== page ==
A small number of organisations, typically start-ups, have found considerable success with this approach.  The organisation hands over control of product development ideas, recommendations, customer service etc to its customers via social channels. is probably the most famous example (t-shirts are printed based on user-generated designs and votes). GiffGaff is another good example; the UK-based MVNO in effect outsources its marketing, sales and customer service to its customers. Customers are rewarded with points that can be redeemed for pre-pay credit (or donated to a charity voted for by the community!) in exchange for their participation in the GiffGaff community.

This is far from an exhaustive list and clearly each organisation will have different needs and objectives. Can you think of any others?

Monday, 4 October 2010

Facebook Connect & Social Commerce – examples from the consumer world

Mark Zukerberg, CEO of Facebook first talked about Social Graph at the Facebook f8 conference in May 2007. Since then Facebook has quietly extended across the web, in the first instance, embedding Facebook Connect and the Facebook “Like” button into consumer web sites.

I logged onto the other day with Facebook Connect and it’s hard not to be impressed with the depth of Amazon’s integration into Facebook. When I logged onto the site, I gave Amazon access to my Facebook profile, from which Amazon picked up my favourite books, CDs and movies (supplementing their knowledge of my previous purchases to improve the recommendations they presented to me). I could also see what my friends had liked on the site and see recommendations from them. In addition, Amazon picked up the dates of my friend’s birthdays and gave me ideas for birthday presents to buy for them. Scary? Big brother? Maybe... However, is certainly one of the early examples of social commerce in action.

Similarly, on holiday last month I noticed that Tripadvisor had caught the Facebook Connect-bug. By logging in with Facebook connect I could see which cities my Facebook friends had visited, post questions to my friends, asking them to recommend a hotel or restaurant and update my own traveller profile to give back to the community. In effect I could leverage 2 networks – my direct friends and the wider, unknown peer community.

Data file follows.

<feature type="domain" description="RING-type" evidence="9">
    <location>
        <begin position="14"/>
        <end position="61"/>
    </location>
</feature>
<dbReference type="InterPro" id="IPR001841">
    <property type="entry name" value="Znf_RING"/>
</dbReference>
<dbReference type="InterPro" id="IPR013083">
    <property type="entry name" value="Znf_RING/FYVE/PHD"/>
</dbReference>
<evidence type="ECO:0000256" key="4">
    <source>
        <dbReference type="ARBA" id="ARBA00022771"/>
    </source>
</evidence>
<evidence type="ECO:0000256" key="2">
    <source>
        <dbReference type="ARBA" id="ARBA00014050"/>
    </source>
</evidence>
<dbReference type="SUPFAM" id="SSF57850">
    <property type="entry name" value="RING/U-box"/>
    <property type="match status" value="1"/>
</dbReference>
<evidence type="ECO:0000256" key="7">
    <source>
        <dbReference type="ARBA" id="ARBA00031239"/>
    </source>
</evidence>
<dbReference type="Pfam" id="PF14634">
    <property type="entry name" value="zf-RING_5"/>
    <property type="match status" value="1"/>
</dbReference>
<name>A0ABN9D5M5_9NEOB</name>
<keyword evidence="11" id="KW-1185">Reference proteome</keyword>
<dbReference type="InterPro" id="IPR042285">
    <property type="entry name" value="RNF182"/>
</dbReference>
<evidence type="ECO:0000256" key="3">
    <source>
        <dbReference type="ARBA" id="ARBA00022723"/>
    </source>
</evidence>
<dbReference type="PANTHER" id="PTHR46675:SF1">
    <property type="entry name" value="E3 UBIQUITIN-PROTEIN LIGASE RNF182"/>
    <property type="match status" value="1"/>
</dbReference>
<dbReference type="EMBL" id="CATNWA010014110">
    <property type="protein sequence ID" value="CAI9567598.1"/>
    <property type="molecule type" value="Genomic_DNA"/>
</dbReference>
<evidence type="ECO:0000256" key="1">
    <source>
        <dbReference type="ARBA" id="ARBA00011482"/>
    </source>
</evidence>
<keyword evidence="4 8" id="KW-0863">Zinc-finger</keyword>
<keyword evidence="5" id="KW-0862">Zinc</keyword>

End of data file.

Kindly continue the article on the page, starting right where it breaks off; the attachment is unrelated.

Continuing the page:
The consumer world, unsurprisingly, is currently leading the way in Social Commerce. Here are just a few other examples of social commerce in action:

Dominos Pizza offer each “Major of Foursqure” in their local branches with a free pizza each week when they spend over £10., the Canadian arm of Best Buy, use a video avatar called Aaron to answer questions based on knowledge summated by other customers on their Lithium customer forum. allows users to post status updates of TV content they have downloaded to Twitter and Facebook (e.g. Laurence has just downloaded “Top Gear” and rated it 8/10). They also crowd-source recommendations using Baynote e.g. “people who liked Top Gear also liked Fifth Gear”).

Levis launched a Facebook friends store on their US site, allowing users to view what jeans were popular amongst their friends.

Sephora set up a Beautytalk forum for their customers to exchange beauty tips. Customers can watch YouTube videos of how to best use their products, rate advice, vote on their favourite products and post questions to the community.

Of course this space is emerging at great speed. The examples above are accurate today, but most likely out of date tomorrow. It will be interesting to see how they evolve and how the two worlds of social collaboration and privacy collide.

If you’re interested in social commerce, Altimeter Group are hosting a conference on The Rise of Social Commerce on October 6-7th.